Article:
The elements of equitable estoppel, as applied in Virginia, are: (1) the making of a representation, (2) a party's reliance upon that representation, (3) the changing of a party's position, (4) to her detriment. (205) The theory of constructive marriage is built upon similar theoretical underpinnings. When a couple cohabits, commingles their assets, and divides domestic responsibilities, reliance and change of position are not only inevitable; they are necessary to the successful functioning of the relationship. (206) Constructive marriage and equitable estoppel both look to verbal assertions and actions as evidence of reliance and change of position. (207) Although equitable estoppel requires a showing of detriment, constructive marriage has no direct requirement of detriment. Cohabitation and commingling, however, are actions of compromise; every time a couple compromises, each party sacrifices for the success of the pair. Certainly in the divorce context, either or both parties would be able to show some sacrifice as "detriment." (208) Virginia courts have applied the doctrine of estoppel to intimate familial relationships. In the case of Tanson v. Radulescu, the court first noted that, "the doctrine of estoppel should be applied cautiously and only when equity clearly requires it to be done." (209) Yet the court went on to find just such an equitable requirement in a family relationship. In this case, a mother was estopped from pleading non-paternity in a custody conflict with her ex-husband, who was not the child's biological or adoptive father: "[Defendant] encouraged the relationship between [complainant] and [her son]. Her statements, conduct, actions, and behavior fostered a father-son relationship between the two. [Complainant] relied upon her position and representations and became a father to this child. [Defendant] must be estopped from now changing her position." (210) In the case of NPA v. WBA, the Virginia court also speculated that justifying child support of a non-biological child on a theory of estoppel was possible. (211) Finally, in T v. T, (212) a case in which a husband wanted to invoke the statute of frauds to invalidate an implied agreement he had made with his wife, the court made this telling declaration: "We believe that the husband's promises to the wife, in reliance upon which she changed her position, acted to her detriment, and substantially performed her obligations until her husband made further performance impossible, have estopped him from pleading the statute of frauds." (213)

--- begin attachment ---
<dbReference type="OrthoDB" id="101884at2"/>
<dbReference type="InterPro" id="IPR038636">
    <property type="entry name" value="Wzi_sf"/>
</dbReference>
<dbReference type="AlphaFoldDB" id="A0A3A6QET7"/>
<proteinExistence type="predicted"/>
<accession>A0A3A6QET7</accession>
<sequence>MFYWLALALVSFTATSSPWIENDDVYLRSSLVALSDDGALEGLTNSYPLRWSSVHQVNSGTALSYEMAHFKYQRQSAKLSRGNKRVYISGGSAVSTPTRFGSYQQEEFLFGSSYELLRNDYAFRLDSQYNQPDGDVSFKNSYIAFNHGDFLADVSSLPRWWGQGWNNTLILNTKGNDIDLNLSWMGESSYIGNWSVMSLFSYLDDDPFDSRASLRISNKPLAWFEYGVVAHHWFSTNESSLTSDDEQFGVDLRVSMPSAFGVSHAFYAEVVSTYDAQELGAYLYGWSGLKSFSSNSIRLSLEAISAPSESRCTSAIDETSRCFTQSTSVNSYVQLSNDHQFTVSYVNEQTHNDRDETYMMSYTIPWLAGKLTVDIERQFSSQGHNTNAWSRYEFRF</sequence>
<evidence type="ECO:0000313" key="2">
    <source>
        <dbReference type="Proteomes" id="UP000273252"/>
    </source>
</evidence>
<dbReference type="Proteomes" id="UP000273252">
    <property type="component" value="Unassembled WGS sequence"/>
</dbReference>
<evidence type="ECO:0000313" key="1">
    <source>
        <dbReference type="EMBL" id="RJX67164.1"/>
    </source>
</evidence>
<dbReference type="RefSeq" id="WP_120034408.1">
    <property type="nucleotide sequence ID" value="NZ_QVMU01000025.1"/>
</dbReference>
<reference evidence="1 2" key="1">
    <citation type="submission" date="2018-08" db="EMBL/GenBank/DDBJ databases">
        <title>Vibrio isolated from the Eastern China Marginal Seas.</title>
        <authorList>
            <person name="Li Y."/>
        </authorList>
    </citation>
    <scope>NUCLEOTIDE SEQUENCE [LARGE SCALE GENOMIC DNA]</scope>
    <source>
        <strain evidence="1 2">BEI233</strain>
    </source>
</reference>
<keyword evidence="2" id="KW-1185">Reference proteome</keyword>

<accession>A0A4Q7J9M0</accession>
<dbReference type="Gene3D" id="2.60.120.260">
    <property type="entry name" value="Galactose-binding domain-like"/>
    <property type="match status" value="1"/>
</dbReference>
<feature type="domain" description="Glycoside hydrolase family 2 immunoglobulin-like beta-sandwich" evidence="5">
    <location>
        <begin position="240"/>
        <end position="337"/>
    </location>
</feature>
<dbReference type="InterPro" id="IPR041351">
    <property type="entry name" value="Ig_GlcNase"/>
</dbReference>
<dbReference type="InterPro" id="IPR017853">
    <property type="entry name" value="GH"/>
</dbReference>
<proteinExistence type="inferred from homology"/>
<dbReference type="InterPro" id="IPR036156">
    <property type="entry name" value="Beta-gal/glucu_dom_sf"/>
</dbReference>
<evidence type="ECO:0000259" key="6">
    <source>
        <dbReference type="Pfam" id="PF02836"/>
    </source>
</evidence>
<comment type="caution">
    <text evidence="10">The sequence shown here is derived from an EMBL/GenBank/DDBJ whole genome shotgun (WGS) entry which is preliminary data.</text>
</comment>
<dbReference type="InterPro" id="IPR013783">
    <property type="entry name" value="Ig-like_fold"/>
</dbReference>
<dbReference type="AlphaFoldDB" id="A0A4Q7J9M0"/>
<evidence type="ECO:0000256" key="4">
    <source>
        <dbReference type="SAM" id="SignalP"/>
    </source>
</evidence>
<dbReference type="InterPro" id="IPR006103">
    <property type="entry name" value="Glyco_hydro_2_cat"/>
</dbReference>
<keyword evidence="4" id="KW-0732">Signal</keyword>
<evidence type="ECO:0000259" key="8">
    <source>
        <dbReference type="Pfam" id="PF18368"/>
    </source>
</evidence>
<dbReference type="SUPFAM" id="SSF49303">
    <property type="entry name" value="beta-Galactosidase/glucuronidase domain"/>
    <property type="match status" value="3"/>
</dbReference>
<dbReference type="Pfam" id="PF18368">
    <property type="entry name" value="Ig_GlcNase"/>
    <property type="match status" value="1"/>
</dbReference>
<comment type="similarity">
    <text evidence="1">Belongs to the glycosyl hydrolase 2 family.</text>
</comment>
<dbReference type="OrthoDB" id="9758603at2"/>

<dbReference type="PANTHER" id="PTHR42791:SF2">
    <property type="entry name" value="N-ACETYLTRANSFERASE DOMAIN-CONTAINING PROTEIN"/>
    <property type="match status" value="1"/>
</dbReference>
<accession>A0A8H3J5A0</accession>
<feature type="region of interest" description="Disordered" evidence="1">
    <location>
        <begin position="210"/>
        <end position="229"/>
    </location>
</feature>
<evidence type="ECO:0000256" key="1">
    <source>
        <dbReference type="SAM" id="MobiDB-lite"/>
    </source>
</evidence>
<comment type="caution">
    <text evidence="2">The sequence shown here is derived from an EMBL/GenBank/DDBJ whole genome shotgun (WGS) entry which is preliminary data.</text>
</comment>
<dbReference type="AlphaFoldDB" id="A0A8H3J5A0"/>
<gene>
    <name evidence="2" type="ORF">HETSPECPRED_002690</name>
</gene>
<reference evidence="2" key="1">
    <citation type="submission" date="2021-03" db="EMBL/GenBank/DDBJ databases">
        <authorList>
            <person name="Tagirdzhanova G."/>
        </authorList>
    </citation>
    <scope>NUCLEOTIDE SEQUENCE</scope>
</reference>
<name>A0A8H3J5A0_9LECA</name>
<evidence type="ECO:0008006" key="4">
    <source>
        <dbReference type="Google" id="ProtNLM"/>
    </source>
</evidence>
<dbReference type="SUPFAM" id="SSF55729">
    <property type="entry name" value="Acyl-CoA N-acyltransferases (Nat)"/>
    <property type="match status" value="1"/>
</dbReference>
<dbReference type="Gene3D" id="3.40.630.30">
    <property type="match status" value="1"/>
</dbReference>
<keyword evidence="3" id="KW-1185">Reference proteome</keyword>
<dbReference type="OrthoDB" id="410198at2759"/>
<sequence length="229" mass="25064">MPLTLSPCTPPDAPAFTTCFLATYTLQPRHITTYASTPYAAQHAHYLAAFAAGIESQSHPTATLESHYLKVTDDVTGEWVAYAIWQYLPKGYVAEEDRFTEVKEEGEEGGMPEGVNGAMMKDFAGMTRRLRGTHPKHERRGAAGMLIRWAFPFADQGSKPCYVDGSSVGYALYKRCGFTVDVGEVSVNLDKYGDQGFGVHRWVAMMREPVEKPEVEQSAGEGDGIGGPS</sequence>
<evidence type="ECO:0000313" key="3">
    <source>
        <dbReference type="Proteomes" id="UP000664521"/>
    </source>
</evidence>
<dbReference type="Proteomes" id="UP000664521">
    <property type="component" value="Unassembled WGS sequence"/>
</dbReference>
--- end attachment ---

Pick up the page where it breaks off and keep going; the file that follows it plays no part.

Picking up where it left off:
2. Doctrine of Implied Partnership